It's Official: Fish Feel Pain | Science | Smithsonian Magazine

Click on a recipe below to go straight to it:

Deep Fried Squid [Kalamarakia Tiganita] NEW !

Pan Fried swordfish [or halibut] with garlic, olives and cherry tomatoes. NEW !

Grilled Octopus

Deep Fried Squid [Kalamarakia Tiganita]

This is one of my favritist lunchtime feasts when I am in Greece. I like to use fresh squid if possible but it’s not always easy to find in the UK so you may have to settle for frozen rings which is not as yummy.

Ingredients: To feed 2 peepses-500 g of fresh squid, some plain flour seasoned with plenty of salt and pepper, vegetable oil for frying, lemon wedges.

Method: You can get the fishmonger to prepare the squid for you, they will remove the ink sac and other gruesome bits. Wash the squid well and then remove any nobbly bits and cut the body into rings and the tentacles into bite sized portions. Now this is the important bit – dry the cut squid very well or it will spit at you when you deep fry it. [I don’t own a deep fat fryer – I use an open saucepan]. If you are using frozen squid, defrost throroughly and dry well. Dip the squidlets into the heavily seasoned flour and then deep fry in the hot oil for a few minutes until they start to turn a pale golden brown. It’s important that you do not overcook the squid or it will go rubbery. Remove the squid and shake off the excess oil. Serve immediately garnished with lemon wedges, a side salad and garlicky tzaziki. A cold glass of white washes it down nicely.

Pan Fried Swordfish or Halibut with garlic, olives and cherry tomatoes.

I like to keep my fish dishes simple. I think this sauce compliments the fish nicely. It would work well with fresh tuna too.

Ingredients: To feed 2 peepses – 2 swordfish steaks [or halibut or tuna], 4 cherry tomatoes, a clove of garlic, a few Kalamata olives, some fresh parsley, dash of olive oil, a small knob of butter, a splash of white wine, salt and pepper and a wedge of lemon.

Method: Start by washing the fish, then pat them dry and place to one side. Prick the cherry tomatoes a few times with the end of a sharp knife, smush the garlic and chop the olives into slices. Heat some olive oil in a small pan and add the tomatoes, garlic and olives and simmer gently for a few minutes. Meanwhile melt the butter with the oil in a frying pan on a high heat, the butter may start to burn a bit, that’s ok. Season the fish well with salt and pepper and add them to the pan. Fry for around 4 minutes on each side spooning some of the juices over the fish once or twice. Do not overcook the fish or it may dry out. Place them onto warm plates while you finish off the sauce. Deglaze the frying pan with the wine, add some freshly chopped parsley, some salt and pepper and then add this to the saucepan with the garlicky tomatoes and olives. Pour this over the fish and then serve with a wedge of lemon and fresh veggies of your choice.

Grilled Octopus

I love the grilled octopus that I have eaten in Greece- tender, succulent, slightly charred and very tasty. I have to confess I was a bit worried the first time I cooked octopus at home. They are rarely sold in supermarkets in England but Morrisons are the exception. Sadly, where I live there are no more old fashioned fishmongers left.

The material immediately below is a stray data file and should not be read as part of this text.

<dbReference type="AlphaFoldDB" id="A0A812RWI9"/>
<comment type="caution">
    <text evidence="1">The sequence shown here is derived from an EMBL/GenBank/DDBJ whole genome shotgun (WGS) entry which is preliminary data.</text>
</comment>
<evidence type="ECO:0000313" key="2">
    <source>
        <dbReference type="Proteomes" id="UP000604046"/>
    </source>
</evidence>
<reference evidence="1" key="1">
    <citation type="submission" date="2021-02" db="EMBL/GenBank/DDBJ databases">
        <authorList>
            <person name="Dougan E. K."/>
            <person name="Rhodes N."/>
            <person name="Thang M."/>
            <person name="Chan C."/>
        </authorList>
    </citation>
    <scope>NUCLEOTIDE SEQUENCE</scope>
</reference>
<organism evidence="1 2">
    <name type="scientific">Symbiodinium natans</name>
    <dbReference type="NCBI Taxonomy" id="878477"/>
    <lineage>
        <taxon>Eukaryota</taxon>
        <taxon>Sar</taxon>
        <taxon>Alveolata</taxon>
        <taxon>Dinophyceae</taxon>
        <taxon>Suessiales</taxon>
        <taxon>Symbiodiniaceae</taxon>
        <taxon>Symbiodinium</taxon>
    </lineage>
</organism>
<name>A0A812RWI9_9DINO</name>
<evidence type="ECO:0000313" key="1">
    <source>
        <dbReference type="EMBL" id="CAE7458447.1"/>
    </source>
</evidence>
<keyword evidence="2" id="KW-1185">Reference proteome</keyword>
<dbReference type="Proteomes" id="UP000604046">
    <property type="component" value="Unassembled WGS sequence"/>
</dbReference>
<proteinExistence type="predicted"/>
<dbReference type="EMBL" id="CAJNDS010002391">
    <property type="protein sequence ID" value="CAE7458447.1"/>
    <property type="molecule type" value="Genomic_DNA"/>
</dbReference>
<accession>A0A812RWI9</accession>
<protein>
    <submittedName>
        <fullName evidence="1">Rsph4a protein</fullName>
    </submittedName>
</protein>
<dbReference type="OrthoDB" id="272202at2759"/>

I hear so many negative comments about octopus being rubbery or chewy. The most likely reason for this is that the octopus as it is [raw, dead] is very watery and you need to get rid of this water first or the end result will be rubbery. The traditional method is to hang the beast up to dry and allow the water to evaporate under the sun, or to tenderise it by beating it. I have also heard freezing it helps too but a speedy and effective way is to braise it quickly to get rid of the excess liquid.

Ingredients: One whole fresh octopus, Olive oil, rigani, sliced lemon, water, thats all!

Preparation:

I bought a whole octopus, it was not expensive but it did mean that I had to prepare it first which meant cutting off its head and beak! Oh YUK!

I used the video below as my guide to prepare the octopus and did not find the process too complicated. However, I did deviate a little from the rest of the instructions regarding the cooking. So read on and follow my instructions below or choose to follow the instructions in the video- it’s up to you!

Cooking – braising and boiling:

After you have prepared your octopus you need to get rid of the excess water from the animal to ensure a nice tender end result. Pop the prepared octopus into a pot and braise it for about 8 minutes over a high heat, turning the octopus once. The octopus will have turned a nice pink colour and already looks a little less blubbery and more appealing. Then take it out [using the handle of a wooden spoon works well] and let it rest.

Boiling the octopus

Add water to the same pot, bring it to a rolling boil, return the octopus and boil it until it is tender. This takes about an hour but timings can vary depending on the size of the beasty. You can season it at this stage and serve now but I like my octopus grilled on the barbie meaning there is one final cooking stage to go.

Grilling:

Octopus on the barbie

Fish [haha] out the octopus out of the pot and cut it into nice tentacly sections ready for the barbecue. Toss the tentacles in olive oil and rigani and then grill them on a very hot barbie, turning them when required and basting occasionally with olive oil. I like my octopus to be a bit charred as that is how I have had it in Greece. When it’s cooked, remove from the barbie and season if you want. I sometimes cut it into bite sized chunks but you can serve it as is. Garnish with sliced lemon. YUM.

QUICK LINKS:

Greek Recipes homepage

Salads, dips and appetizers

Meaty Main Courses

Vegetables

Greek Desserts